The workshop program was concluded with our participation in the European Congress of Tropical Ecology 2016 that took place in Gottingen, the city of science. The 5 long hours’ bus ride from Berlin to Gottingen was so much fun, we still had to work on our workshop action plan and we got also to nap a bit 🙂 This was my first time in Göttingen, a very beautiful university town with a river called Leine running through it. The DAAD program started as soon as we arrived in our hotel with a welcome and check in by the DAAD team. An hour later we attended another welcome that was organized for us-the DAAD scholars – by the Board of the European Conference of Tropical Ecology at the Institute of Archaeology. Marwa found it mesmerizing to have some chats, drinks and bites surrounded by some old Greek statues and treasures that not so many people get the chance to see in person. Later during our arrival evening, the DAAD organized a welcome dinner for the scholars at the hotel, where we got the chance to meet and greet other DAAD scholars who were also attending the conference program.
The next morning, we attended a welcome presentation by the DAAD team that gave us many information about the history of the DAAD as an academic organization as well as the opportunities of support and funding available for DAAD alumni. After the presentation, we had a guided tour through the German Primate Center which is a nonprofit independent research and service institute. The center focuses on biological and biomedical research on and with primates and houses in its primate husbandry around 1400 monkeys from 9 different species including ring tailed lemurs, macaques and olive baboons. Part of these primates are needed for research at the center itself or provided to other publicly funded scientific institutions.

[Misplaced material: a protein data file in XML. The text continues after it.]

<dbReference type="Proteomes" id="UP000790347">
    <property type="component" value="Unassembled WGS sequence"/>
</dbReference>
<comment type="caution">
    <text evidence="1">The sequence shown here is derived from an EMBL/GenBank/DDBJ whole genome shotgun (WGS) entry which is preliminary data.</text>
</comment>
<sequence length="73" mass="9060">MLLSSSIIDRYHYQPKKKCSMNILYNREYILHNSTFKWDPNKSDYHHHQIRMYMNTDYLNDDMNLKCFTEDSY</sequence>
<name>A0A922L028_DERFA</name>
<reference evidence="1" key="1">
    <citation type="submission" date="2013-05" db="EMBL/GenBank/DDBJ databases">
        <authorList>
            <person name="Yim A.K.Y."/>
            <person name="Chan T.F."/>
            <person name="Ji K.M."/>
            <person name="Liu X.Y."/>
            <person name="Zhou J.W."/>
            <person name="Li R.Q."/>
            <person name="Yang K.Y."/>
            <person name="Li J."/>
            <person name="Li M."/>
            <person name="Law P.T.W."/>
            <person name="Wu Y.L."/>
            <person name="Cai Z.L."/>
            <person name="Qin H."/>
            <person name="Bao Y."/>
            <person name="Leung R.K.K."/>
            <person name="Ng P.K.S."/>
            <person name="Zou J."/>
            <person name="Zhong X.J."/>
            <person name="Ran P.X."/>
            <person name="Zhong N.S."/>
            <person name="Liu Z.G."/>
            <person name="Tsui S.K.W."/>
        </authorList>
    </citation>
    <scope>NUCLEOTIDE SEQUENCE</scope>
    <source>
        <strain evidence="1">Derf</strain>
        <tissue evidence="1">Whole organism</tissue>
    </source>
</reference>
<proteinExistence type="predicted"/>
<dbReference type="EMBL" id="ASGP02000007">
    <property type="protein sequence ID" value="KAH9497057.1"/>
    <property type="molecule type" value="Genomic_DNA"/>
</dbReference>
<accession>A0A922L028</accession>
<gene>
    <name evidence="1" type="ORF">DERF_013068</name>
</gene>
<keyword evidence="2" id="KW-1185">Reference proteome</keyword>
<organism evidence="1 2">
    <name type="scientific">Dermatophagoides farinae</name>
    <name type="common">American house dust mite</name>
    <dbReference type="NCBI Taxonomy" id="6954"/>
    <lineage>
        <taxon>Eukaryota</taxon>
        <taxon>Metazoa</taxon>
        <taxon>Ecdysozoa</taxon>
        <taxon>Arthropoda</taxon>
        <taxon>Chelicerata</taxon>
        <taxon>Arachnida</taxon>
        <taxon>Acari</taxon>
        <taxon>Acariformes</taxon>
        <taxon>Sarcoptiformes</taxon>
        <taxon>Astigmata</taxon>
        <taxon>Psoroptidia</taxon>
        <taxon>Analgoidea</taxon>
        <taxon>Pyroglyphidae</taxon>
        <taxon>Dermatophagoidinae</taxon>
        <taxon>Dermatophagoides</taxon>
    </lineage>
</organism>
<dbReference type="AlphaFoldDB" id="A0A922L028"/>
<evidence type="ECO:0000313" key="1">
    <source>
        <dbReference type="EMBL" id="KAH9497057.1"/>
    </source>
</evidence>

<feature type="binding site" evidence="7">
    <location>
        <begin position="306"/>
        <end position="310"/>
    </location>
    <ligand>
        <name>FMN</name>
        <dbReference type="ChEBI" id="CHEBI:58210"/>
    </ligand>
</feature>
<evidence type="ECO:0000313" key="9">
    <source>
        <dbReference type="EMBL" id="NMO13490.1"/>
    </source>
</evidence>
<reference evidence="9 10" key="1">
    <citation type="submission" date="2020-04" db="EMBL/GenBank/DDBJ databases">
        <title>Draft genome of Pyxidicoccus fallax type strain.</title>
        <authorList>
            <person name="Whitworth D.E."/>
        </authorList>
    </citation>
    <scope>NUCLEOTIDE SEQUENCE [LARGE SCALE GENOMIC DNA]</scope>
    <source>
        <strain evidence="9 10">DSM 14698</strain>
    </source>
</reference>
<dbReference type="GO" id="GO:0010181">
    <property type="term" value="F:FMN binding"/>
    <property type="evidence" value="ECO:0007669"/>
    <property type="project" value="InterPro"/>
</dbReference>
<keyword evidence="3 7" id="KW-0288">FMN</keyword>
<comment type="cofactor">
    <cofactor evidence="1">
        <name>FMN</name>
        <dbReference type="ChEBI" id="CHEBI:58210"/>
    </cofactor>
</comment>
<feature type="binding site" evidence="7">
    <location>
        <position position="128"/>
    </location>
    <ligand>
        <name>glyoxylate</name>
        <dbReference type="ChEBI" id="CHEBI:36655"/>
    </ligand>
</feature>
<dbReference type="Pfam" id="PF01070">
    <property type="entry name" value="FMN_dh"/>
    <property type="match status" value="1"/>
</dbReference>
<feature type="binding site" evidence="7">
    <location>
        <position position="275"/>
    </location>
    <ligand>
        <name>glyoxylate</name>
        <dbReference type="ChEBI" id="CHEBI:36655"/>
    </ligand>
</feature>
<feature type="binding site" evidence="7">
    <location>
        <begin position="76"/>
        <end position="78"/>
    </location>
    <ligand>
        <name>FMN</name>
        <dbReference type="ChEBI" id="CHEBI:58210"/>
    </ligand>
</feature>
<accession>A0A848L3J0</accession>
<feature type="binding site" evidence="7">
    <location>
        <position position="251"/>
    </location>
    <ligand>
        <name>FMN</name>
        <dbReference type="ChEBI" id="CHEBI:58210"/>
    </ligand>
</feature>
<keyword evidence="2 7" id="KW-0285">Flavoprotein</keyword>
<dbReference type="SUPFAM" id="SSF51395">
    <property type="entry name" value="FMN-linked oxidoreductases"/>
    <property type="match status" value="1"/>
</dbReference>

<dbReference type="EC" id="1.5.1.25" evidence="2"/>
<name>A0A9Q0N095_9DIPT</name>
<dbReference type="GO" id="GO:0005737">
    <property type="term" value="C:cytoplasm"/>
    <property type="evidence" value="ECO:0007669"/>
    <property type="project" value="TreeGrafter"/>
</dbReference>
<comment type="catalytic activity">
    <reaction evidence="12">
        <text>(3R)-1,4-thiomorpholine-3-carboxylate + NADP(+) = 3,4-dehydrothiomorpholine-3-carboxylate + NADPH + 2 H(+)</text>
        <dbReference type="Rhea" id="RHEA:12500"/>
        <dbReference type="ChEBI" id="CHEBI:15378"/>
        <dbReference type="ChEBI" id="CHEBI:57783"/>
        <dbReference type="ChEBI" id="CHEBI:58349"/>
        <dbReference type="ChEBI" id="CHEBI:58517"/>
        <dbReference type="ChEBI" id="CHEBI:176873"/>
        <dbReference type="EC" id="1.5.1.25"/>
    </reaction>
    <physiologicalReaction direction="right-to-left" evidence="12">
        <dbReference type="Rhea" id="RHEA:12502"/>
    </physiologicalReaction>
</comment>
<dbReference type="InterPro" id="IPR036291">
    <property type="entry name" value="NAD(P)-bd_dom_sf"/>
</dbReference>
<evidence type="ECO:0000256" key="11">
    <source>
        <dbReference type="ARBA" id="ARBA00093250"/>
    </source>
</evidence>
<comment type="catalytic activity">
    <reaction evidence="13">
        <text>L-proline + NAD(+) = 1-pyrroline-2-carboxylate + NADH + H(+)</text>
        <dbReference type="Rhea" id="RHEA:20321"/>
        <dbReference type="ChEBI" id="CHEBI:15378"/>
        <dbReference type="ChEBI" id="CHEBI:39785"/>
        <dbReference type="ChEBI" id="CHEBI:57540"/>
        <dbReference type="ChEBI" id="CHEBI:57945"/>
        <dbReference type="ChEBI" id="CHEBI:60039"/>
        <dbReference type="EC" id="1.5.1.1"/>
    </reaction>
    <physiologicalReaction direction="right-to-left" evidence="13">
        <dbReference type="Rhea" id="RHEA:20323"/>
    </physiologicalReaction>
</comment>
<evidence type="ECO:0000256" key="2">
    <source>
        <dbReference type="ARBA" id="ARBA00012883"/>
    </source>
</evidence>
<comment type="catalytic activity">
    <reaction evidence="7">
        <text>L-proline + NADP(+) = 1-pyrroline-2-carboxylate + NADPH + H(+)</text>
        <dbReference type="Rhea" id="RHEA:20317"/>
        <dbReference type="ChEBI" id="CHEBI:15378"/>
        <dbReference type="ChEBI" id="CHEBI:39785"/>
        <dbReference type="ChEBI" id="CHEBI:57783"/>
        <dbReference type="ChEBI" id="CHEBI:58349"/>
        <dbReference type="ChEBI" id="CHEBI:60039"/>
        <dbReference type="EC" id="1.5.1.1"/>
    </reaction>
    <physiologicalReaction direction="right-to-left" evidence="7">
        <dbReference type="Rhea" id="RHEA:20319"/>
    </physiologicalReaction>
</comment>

After our visit to the Primate center, we visited the University of Göttingen Aula (Great Hall) and the Karzer (Students prison). The university itself was founded in 1737 by Georg II and is considered a research university of international reputation, with a strong focus on research-driven teaching.The University’s Aula was a centennial present from its founder and until this date serves as the hall for great ceremonies and events.The attic of the Aula was once the home of the University’s Krazer or simply the student’s prison. During its earlier times, the university had its own jurisdiction system and students who were caught committing public offenses within the campus grounds where sentenced to spend some nights in the krazer.However,a night in the krazer became a trend and students were not considered cool enough unless they had spend some nights there 🙂
The following days passed by very fast as the agenda of the conference was very diverse and interesting. I listened to researchers talk about bats in Madagascar, frogs in Vietnam and Gorillas in Congo. At such events, Marwa always wishes if there was more time 🙂
After the conference agenda was over, we finally returned to Berlin where each one of us departed to their final destinations. On the way back to Nairobi, I spent so much time thinking of the interesting people and the new friends I made while both in Berlin and Gottingen. Marwa finds it very difficult each time she has to leave Berlin behind, a city she likes and enjoys visiting very much 🙂
I would like to thank the DAAD for their scholarship / award that enabled me to attend this interesting program.I have to be honest,this program was very special to me, i think primarily because of the efforts of SLE’s trimates: Anja-Katrin Fleig, Annika Buchholz and Miriam Hollaender 🙂 I will never ever forget the three of you 🙂
Last but not least, I would like to thank Arngard Leifert and Andrea Wilbertz from the DAAD special Alumni projects program and Ayla Oeztuerk-Banha from the conference office of the DAAD for their support and contributions during our stay in Gottingen.
Marwa is on the way to yet another interesting trip so stay tuned for her upcoming blog post 😉